Atheists like to say they’re as moral as believers, but without God, what is their basis for saying that?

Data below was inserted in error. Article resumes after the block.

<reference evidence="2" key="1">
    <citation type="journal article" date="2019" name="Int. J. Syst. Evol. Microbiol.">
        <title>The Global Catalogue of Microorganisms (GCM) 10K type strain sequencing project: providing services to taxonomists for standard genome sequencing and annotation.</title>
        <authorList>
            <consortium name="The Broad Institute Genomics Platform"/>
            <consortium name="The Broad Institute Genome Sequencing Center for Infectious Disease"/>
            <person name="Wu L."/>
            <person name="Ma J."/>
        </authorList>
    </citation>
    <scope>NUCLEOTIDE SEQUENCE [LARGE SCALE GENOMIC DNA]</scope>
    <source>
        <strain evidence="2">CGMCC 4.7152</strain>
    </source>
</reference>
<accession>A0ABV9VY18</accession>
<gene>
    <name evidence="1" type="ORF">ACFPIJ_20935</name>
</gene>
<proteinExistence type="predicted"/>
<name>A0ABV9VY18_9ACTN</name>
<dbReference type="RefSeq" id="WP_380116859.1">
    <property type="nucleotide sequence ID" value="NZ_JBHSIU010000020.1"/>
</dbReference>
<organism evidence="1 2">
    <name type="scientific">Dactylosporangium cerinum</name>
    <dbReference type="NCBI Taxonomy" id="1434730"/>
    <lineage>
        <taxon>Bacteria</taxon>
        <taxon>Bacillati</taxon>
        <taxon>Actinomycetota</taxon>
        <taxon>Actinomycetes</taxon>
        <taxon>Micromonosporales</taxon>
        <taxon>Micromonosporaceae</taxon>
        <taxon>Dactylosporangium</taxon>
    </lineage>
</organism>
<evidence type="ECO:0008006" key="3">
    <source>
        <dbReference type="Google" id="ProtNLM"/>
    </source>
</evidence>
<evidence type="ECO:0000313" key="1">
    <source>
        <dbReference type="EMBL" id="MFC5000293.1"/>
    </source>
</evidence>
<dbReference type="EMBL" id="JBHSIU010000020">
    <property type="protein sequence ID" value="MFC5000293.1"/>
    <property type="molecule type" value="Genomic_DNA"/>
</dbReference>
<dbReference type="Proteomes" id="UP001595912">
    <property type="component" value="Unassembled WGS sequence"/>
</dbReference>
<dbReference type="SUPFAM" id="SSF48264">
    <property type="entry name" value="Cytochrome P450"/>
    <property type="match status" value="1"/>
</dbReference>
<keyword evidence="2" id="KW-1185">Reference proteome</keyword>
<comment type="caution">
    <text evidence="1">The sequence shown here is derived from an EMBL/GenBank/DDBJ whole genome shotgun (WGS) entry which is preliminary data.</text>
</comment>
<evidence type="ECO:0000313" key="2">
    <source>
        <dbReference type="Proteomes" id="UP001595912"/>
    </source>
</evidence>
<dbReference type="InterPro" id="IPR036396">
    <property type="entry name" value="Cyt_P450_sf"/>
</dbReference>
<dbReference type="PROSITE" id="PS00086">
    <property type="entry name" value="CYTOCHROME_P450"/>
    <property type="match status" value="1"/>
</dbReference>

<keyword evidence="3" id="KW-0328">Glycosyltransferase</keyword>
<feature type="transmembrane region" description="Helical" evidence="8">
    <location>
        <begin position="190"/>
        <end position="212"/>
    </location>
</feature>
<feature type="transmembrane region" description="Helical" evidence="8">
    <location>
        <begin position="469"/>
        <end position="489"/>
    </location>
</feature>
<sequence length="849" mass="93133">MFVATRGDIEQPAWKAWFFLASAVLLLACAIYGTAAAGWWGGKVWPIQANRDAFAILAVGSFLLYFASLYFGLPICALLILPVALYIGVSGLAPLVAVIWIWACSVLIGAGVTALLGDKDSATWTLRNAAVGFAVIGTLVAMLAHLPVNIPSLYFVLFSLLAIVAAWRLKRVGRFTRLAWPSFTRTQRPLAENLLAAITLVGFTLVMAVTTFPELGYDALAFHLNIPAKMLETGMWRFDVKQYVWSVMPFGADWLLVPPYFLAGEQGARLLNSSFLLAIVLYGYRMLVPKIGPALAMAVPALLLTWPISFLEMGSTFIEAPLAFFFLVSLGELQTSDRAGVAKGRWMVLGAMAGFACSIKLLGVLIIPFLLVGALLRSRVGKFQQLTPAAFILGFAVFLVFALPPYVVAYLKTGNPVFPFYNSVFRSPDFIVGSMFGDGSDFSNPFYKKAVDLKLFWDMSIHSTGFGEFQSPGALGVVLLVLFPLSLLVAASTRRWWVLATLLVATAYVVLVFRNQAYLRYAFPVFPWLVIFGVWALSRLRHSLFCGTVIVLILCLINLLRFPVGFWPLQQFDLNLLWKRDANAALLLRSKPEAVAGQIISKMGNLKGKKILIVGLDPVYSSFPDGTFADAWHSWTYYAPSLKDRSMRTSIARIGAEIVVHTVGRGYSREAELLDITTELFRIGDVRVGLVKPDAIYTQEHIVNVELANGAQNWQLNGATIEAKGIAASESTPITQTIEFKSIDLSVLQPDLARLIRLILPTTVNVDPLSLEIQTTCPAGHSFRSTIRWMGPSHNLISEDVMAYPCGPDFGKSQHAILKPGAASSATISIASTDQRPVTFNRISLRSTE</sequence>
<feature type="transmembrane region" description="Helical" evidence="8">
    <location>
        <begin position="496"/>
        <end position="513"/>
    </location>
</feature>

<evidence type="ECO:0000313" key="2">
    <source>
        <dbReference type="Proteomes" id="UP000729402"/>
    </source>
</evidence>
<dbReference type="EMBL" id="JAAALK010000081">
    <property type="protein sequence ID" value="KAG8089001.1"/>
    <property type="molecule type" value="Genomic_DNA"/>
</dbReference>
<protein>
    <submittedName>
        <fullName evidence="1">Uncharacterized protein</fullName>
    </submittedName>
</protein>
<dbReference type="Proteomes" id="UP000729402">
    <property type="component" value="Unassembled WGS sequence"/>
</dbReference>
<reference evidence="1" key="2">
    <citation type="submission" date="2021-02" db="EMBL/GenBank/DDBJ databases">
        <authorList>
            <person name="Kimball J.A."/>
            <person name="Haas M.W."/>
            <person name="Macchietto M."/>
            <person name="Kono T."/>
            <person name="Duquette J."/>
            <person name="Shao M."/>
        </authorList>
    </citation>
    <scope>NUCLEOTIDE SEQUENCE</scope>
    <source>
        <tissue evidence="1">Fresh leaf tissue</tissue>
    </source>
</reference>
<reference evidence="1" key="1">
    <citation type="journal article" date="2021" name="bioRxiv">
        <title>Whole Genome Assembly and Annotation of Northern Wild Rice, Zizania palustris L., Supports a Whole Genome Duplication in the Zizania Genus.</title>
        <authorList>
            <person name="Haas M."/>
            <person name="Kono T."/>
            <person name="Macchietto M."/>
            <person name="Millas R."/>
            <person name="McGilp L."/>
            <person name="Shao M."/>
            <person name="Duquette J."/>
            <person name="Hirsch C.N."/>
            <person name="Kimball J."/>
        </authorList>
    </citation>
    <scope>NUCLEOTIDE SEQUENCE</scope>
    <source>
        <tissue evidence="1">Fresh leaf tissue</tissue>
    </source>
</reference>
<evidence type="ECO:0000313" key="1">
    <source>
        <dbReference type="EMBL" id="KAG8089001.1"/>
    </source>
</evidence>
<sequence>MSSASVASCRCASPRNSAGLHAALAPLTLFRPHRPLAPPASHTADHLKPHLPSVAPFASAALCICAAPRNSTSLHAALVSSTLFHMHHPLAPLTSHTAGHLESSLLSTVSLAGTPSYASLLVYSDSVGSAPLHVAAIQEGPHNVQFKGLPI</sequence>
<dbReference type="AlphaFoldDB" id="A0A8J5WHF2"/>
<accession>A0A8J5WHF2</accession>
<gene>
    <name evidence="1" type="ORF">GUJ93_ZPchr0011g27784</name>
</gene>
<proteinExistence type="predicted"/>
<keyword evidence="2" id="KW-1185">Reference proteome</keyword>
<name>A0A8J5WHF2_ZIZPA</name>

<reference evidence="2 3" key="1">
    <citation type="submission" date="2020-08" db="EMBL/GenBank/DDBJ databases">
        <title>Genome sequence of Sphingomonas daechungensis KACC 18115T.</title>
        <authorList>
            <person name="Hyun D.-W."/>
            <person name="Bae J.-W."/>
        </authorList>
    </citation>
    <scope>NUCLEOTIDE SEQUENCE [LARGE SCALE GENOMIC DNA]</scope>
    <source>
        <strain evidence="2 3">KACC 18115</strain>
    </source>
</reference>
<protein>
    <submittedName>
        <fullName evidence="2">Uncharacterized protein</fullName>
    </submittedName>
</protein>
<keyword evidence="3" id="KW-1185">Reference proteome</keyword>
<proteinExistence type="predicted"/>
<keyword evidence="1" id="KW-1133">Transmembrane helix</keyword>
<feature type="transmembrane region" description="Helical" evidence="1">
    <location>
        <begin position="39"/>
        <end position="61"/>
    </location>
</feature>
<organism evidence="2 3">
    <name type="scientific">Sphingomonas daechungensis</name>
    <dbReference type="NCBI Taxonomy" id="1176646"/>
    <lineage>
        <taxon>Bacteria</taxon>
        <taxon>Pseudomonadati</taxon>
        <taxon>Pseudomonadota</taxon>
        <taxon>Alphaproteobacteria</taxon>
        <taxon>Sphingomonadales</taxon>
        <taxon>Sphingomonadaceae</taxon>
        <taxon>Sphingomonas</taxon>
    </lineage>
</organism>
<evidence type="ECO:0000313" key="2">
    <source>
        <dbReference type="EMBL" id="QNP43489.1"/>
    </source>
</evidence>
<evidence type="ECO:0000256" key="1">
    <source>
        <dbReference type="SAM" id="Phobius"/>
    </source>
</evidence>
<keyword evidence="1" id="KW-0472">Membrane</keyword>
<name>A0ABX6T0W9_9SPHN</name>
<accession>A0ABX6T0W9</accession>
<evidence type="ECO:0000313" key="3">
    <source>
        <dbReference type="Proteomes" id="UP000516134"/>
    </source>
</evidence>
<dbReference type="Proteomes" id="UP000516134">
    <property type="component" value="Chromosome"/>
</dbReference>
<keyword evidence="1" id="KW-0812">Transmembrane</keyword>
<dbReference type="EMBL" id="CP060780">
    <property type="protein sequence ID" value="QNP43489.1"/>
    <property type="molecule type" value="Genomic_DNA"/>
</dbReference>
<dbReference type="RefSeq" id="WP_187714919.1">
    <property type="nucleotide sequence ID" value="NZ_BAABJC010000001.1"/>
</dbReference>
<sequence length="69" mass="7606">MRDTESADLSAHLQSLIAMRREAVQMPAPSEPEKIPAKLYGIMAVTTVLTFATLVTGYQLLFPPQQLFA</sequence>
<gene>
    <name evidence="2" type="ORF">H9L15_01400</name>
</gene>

In the book of Jude, verse 11, we read about those who follow “in the way of Cain.” What is it? The path of selfish choices that lead people to reject God’s mercy and try it on our own. It is the dead-end road of all those who want to pretend being their own God, living for their own desires rather than walking with the Lord. Yale law professor Arthur Allen Leff, an atheist, spoke at Duke University’s School of Law, where he honestly explained the hopelessness of his own position. He acknowledged that he wanted to be free from a Supreme Being, but it left him with a serious dilemma: Who then decides what is right and wrong for a society? When something is declared to be wrong, he said, it all comes down to the schoolyard taunt, “Says who?” He concluded, “All I can say is this: it looks as if we are all we have. Given what we know about ourselves and each other, this is an extraordinarily unappetizing prospect; looking around the world, it appears that, if all men are brothers, the ruling model is Cain and Abel.” Ouch! But it’s true, that if there is no God, we have no absolute moral code, and the fate of the human race is decided by the personal preferences of the powerful. But thankfully that isn’t the only way. The Lord Jesus came into the world and declared an alternative to the self-centered way of Cain. In John 14:6, Jesus said, “I am the way, the truth, and the life. No one comes to the Father except through Me.” Millions have found this to be true. What did He mean? The road to God and heaven has been blocked by our sin. But Jesus through His death and resurrection can clear the way, bringing us into a new relationship with God. What is His way? He said, “Repent, and believe in the gospel” (Mk 1:15).